In his novel, Jitterbug Perfume, Tom Robins opens the book with high praise for the beet.
THE BEET IS THE MOST INTENSE of vegetables.
The radish, admittedly, is more feverish, but the fire of the radish is a cold fire, the fire of discontent not of passion. Tomatoes are lusty enough, yet there runs through tomatoes an undercurrent of frivolity. Beets are deadly serious.
I was always a bit afraid of beets when I was growing up. Probably because they were pickled and cut into slices, served cold as a half assed garnish on a plate of otherwise delicious food at the local diner. At least that’s how I remember beets.
My perspective changed a few years ago, when beets started arriving in droves in my CSA share. I felt compelled to find a way to like them. I didn’t want to simply dump them right into the compost. That would be a waste and some kind of antithesis to the whole notion of the CSA.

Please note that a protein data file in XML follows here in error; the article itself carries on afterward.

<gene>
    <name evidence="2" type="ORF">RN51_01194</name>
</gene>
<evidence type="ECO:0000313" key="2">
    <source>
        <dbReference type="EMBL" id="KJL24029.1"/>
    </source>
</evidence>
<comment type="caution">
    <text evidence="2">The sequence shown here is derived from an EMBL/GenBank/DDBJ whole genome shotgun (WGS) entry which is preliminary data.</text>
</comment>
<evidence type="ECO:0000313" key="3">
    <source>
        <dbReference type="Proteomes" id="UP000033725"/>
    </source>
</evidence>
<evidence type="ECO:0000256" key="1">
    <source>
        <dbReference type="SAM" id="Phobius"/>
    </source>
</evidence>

So I started playing around with beets. My favorite way to prepare them is to roast them. Beets have a lot of sugar (you’ll even find beet sugar listed as an ingredient on all kinds of things if you look) and so they are great for roasting because the sugar will caramelize.
You can prepare this recipe in a roasting pan, or in foil on the grill. It is ridiculously easy but it produces a mighty tasty side dish that goes well with beef or pork in particular.
1 tsp. kosher salt
1/2 tsp. ground black pepper
3 medium-sized beets, peeled and quartered
1 tbsp. olive oil
If your beets still have the greens in tact, remove them and save them for another side – they are edible and they taste great. Peel the beets and quarter them. Combine all the ingredients in a bowl and toss to coat all sides of the beets.
For indoor, oven roasting, pre-heat the oven to 425 F. Place the beets in a baking dish and roast uncovered for approximately 45 minutes.
On the grill, you have two options, you can place the beets in a foil wrap and roast on a hot grill for about 45 minutes, or you can place them directly on the grill and roast them at a lower temperature. If you place them directly on the grill, you will need to attend to them frequently to prevent burning.